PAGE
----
Revolt Library : The Written Word to Help You Revolt!
Welcome to RevoltLib! Here you will find an archive of materials from the past that once helped people to abolish the state, fight capitalism, end sexism, demolish imperialism, and eliminate all forms of social domination. Information is power -- arm yourself!
This archive contains 15,613 texts, with 64,690,984 words or 404,428,814 characters.
A collection of historic materials detailing Anarchism, Libertarianism, and Anti-Authoritarianism. By understanding more about the past, we can better apply the principles we discover today.
"'But,' it is usually asked, 'What will there be instead of Governments?' There will be nothing. Something that has long been useless, and therefore superfluous and bad, will be abolished. An organ that, being unnecessary, has become harmful, will be abolished." -- Leo Tolstoy
The Czar's Cat's-paw. The Republican rulers of France have consummated their own disgrace by sentencing to three years' imprisonment seven young men of whom is Russian majesty was afraid. Some of these were studying chemistry and experimenting on the force of explosives, and the Czar has his reasons for objecting to his faithful subjects becoming too learned in that line. The absurd charge of conspiracy fell through at the trial, but the popular dread of "anything that might go off" was cleverly used to make the prisoners appear dangerous. The spy who worked up the affair-the gentleman one of whose many aliases is Landesen -was condemned to five years by default, i.e., after he had had time and means given to him to get out of the way. All of which as so gratified the Czar that he has decorated the Russian ambassador in Paris, and given a fine now house to the French Ambassador in St. Petersburg. To the Soldiers. "You are men of the people; do not... (From : AnarchyArchives.)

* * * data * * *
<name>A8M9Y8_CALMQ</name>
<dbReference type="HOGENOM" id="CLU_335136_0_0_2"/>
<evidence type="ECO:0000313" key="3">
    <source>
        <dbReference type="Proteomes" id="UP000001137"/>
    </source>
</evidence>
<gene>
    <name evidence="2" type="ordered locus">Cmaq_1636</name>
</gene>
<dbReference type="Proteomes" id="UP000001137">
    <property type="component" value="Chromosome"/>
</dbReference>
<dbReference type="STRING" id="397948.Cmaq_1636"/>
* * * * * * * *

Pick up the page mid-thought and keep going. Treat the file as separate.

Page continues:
In Memory of Comrade Khodounov
During the wrecking of the Moscow Anarchist Federation [April 1918], the Bolshevik authorities executed one of the Federation’s most active workers, Comrade Khodounov. He was known as an honest and sincere comrade not only among Anarchists but wherever he had an opportunity to work. He was one of the workers of the Telephone shops and as such he enjoyed high confidence among his fellow employes. He organized an Anarchist group at the factory. The workers elected him as their representative to the Soviet of one of the Moscow boroughs. During the October days comrade Khodounov organized a fighting unit consisting of Anarchist workers living in various districts of Moscow. He spent several sleepless night at the sessions of the Soviet which at that time were held day and night. And he was one of the first to announce to the Federation the joyful news of the final victory of the workers. Due to his energy the Telephone shops passed into the hands... (From : TheAnarchistLibrary.org.)
This is as complete a story about what happened to ‘Migrant X’ that we are aware of. Migrant X is a young migrant women who it emerged was refused an abortion by the Irish state despite apparently meeting the grounds of the X-case legislation and instead forced to carry the pregnancy and agree to a C-section. The pregnanacy itself was the result of rape, Migrant X attempted suicide after being refused the abortion and later went on a hunger and thirst strike. Once what had happened to her became known there were sizable pro-choice solidarity demonstrations called across Ireland and at Irish embassies overseas. We have been given information that the migrant woman at the center of the current forced pregnancy was ‘committed’ to a psychiatric hospital following her initial request for termination. It’s already known that the initial request was made when she was 8 weeks pregnant. It was this crucial period in which she was being held incommunica... (From : TheAnarchistLibrary.org.)
From conservatives and liberals to Marxists, there is faith in big machines, big industries, big corporations, big cities, big countries, big buildings, and big government—a belief in the necessity of centralized, bureaucratic, top-down, socially-alienated, institutions. This is not to say that most people like giant cities, big business, or big government; but they do not see any alternative. Instead, anarchists have advocated localism, face-to-face direct democracy, self-governing agricultural-industrial communes, workers’ self-management of industry, consumer cooperatives, appropriate technology, and federations and networks of such radically-democratic institutions. Many people reject anarchism because they believe such decentralism to be unrealistic. However, in our time there is a new development: writers and theorists of the ecology/environmental/climate-justice movement have been raising decentralist concepts as part of their programs. They incl... (From : TheAnarchistLibrary.org.)